Jungmedizinerforum: International collaboration in light of Integrative Medicine - Working group

This group will examine international and integrative medical collaboration and light. What perspectives exist in different medical systems? How can international networks develop and flourish? The group will evolve through the collaboration of YPIH – Young People in Integrative Healthcare and the International Young Medics Forum for Anthroposophic Medicine. Christoph Holtermann, Arzt, Filderstadt (DE), Maya Cosentino, Ärztin, Dornach (CH).

Dies ist ein Begleitthema zum ursprünglichen Beitrag unter http://www.jungmedizinerforum.org/event/2018-09-13-international-collaboration-in-light-of-integrative-medicine-working-group-3088/

Dieser Beitrag bezieht sich auf die Jahrestagung der medizinischen Sektion in Dornach, Schweiz.

Das Jungmedizinerforum


Date: 13.–16. September 2018
Place: International “Living Light” conference in Dornach, Switzerland
Link: https://www.goetheanum.org/index.php?id=8864&L=1

The workshop will examine integrative medicine:

  • in different medical systems
  • international collaboration
  • the development of international networks

Christoph Holtermann (resident physician in Germany)
Maya Cosentino (resident physician in Switzerland)

From Complementary to Integrative Medicine and Health: Do We Need a Change in Nomenclature?


Melchart D.


Link to the wiki page of this group:

What is integrative medicine ? Definitions:

NCI Dictionary of Cancer Terms: A type of medical care that combines conventional (standard) medical treatment with complementary and alternative (CAM) therapies that have been shown to be safe and to work. CAM therapies treat the mind, body, and spirit.[1]

Mayo Clinic: Complementary and alternative medicine (CAM) is the popular name for health care practices that traditionally have not been part of conventional medicine. In many cases, as evidence of efficacy and safety grows, these therapies are being combined with conventional medicine.

Thus, the term alternative has been dropped and replaced with newer terms, such as complementary and integrative medicine, integrative medicine and health, or just integrative medicine.[2]

BMJ Editorial 2001: Integrated medicine (or integrative medicine as it is referred to in the United States) is practising medicine in a way that selectively incorporates elements of complementary and alternative medicine into comprehensive treatment plans alongside solidly orthodox methods of diagnosis and treatment.[3]

Academic Consortium for Integrative Medicine & Health: The practice of medicine that reaffirms the importance of the practitioner-patient relationship. It focuses on the whole person, is informed by evidence, and makes use of all appropriate therapeutic approaches, health care professionals, and disciplines to achieve optimal health and healing.[1][4]

National Center for Complementary and Integrative Health (NCCIH): There are many definitions of “integrative” health care, but all involve bringing conventional and complementary approaches together in a coordinated way. … NCCIH generally uses the term “complementary health approaches” when we discuss practices and products of non-mainstream origin. We use “integrative health” when we talk about incorporating complementary approaches into mainstream health care.[5]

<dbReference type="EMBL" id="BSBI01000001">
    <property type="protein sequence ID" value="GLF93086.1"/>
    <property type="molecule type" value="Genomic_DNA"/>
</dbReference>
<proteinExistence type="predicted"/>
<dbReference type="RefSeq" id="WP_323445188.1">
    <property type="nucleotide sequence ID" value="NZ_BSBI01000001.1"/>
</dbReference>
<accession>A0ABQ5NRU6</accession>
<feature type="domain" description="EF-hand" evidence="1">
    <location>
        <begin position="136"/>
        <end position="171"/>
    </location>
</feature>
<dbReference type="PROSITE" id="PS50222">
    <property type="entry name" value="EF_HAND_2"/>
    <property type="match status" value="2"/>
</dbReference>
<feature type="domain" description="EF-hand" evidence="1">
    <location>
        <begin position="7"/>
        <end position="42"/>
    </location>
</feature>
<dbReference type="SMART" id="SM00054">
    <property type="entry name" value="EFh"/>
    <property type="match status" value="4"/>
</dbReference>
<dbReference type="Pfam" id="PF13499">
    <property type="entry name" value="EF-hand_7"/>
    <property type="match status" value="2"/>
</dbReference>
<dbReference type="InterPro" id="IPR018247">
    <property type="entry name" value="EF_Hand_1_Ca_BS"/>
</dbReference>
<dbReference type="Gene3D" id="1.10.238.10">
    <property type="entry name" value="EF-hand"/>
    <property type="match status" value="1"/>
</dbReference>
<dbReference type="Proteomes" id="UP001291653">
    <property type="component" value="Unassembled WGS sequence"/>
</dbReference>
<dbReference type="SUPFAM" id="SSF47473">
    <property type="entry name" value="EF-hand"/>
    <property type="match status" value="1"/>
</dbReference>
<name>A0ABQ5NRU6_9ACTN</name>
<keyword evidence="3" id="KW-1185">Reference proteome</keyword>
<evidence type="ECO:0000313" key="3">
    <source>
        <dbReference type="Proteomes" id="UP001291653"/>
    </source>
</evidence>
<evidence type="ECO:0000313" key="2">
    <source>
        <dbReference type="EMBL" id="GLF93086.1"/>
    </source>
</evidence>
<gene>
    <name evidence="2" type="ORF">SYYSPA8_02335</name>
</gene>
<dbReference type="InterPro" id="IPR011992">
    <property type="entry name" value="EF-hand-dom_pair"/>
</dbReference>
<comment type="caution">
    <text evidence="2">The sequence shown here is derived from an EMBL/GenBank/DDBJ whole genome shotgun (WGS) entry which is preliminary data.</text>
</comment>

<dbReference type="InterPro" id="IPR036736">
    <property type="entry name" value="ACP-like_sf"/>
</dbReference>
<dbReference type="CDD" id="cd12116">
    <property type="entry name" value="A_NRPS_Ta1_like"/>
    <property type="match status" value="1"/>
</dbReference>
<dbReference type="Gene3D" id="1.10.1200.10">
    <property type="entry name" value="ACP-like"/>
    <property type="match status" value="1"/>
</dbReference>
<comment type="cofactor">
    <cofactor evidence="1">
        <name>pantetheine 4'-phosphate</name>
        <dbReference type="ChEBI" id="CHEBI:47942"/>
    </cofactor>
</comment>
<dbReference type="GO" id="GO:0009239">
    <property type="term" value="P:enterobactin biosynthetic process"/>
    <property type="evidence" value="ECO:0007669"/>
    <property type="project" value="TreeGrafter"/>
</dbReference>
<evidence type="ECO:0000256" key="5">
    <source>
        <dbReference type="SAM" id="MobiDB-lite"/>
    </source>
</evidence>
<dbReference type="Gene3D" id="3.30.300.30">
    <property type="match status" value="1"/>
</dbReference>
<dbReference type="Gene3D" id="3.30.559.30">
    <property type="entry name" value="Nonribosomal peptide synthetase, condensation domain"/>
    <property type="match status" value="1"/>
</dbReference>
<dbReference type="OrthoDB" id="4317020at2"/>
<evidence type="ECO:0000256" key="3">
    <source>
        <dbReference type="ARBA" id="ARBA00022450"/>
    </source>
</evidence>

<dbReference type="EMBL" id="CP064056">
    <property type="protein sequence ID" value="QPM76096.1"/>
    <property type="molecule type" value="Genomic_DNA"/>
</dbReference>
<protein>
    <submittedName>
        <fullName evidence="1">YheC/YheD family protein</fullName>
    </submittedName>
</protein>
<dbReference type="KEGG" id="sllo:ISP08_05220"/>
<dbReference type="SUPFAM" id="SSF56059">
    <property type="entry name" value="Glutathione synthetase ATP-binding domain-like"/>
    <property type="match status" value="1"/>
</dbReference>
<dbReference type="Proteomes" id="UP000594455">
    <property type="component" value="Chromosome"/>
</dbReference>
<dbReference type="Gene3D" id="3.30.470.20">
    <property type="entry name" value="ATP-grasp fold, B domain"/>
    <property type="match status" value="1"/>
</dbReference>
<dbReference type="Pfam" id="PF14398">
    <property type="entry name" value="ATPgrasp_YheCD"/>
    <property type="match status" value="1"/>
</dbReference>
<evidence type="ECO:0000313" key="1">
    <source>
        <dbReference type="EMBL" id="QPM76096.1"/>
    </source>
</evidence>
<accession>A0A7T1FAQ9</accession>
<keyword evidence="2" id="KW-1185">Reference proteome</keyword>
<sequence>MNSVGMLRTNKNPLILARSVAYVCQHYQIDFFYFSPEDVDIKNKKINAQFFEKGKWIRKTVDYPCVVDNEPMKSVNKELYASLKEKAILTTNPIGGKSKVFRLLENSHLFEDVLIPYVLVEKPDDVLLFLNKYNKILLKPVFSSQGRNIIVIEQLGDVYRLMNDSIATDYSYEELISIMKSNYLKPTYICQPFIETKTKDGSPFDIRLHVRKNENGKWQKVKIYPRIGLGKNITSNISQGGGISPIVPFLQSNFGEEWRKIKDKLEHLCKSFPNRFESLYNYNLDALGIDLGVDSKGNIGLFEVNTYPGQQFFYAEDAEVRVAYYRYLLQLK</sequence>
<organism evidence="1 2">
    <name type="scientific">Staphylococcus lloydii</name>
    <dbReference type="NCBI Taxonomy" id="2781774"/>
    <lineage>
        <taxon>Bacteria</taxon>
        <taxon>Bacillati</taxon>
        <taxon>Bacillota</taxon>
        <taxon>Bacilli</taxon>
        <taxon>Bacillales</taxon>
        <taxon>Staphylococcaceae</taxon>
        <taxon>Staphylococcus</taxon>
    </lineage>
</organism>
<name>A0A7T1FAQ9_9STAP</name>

World health organization (WHO): Traditional, complementary and integrative medicine - Definitions

Traditional medicine - Traditional medicine has a long history. It is the sum total of the knowledge, skill, and practices based on the theories, beliefs, and experiences indigenous to different cultures, whether explicable or not, used in the maintenance of health as well as in the prevention, diagnosis, improvement or treatment of physical and mental illness.

Complementary medicine - The terms “complementary medicine” or “alternative medicine” refer to a broad set of health care practices that are not part of that country’s own tradition or conventional medicine and are not fully integrated into the dominant health-care system. They are used interchangeably with traditional medicine in some countries.

Herbal medicines - Herbal medicines include herbs, herbal materials, herbal preparations and finished herbal products, that contain as active ingredients parts of plants, or other plant materials, or combinations.[6]


IM Online platforms


IM Universities/Education


IM Initiatives


IM Universities/Education


IM Financial aid


IM Inpatient care settings

Anthroposophic Medicine
        Gemeinschaftskrankenhaus Herdecke
        Gemeinschaftskrankenhaus Havelhoehe, Berlin
        Friedrich Husemann Klinik
        Paracelsus-Krankenhaus Unterlengenhardt
        Klinik Öschelbronn
        Krankenhaus Lahnhoehe
        Psychosomatische Fachklinik Sonneneck
        Klinikum Niederlausitz
        Begleitklinik fuer Homoeopathie im Klinikum Heidenheim
        Siebenzwerge - Fachklinik für Drogenkrankheiten
        Mutter und Kind Kurheim Alpenhof
        Reha-Klinik Schloß Hamborn
        Alexander von Humboldt Klinik - Klinik für geriatrische Rehabilitation
        Haus am Stalten - Rehaklinik für anthroposophische und psychosomatische Medizin
        Mäander Jugendhilfe gGmbH
        Paracelsus-Spital Richterswil
        Klinik Arlesheim
        Kantonsspital St Gallen, St Gallen
        Hôpital cantonal HFR, Fribourg
        Gesundheitszentrums Unterengadin, Scuol
        Casa Andrea Cristoforo, Ascona
        Luciaklinikken, Søndersø
        Casa Raphael, Roncegno Terme, Trentino
        Vidar Rehab, Stockholm Järna
    United Kingdom
        Raphael Hospital, Hildenborough, Kent
        Steiner Health, Ann Arbor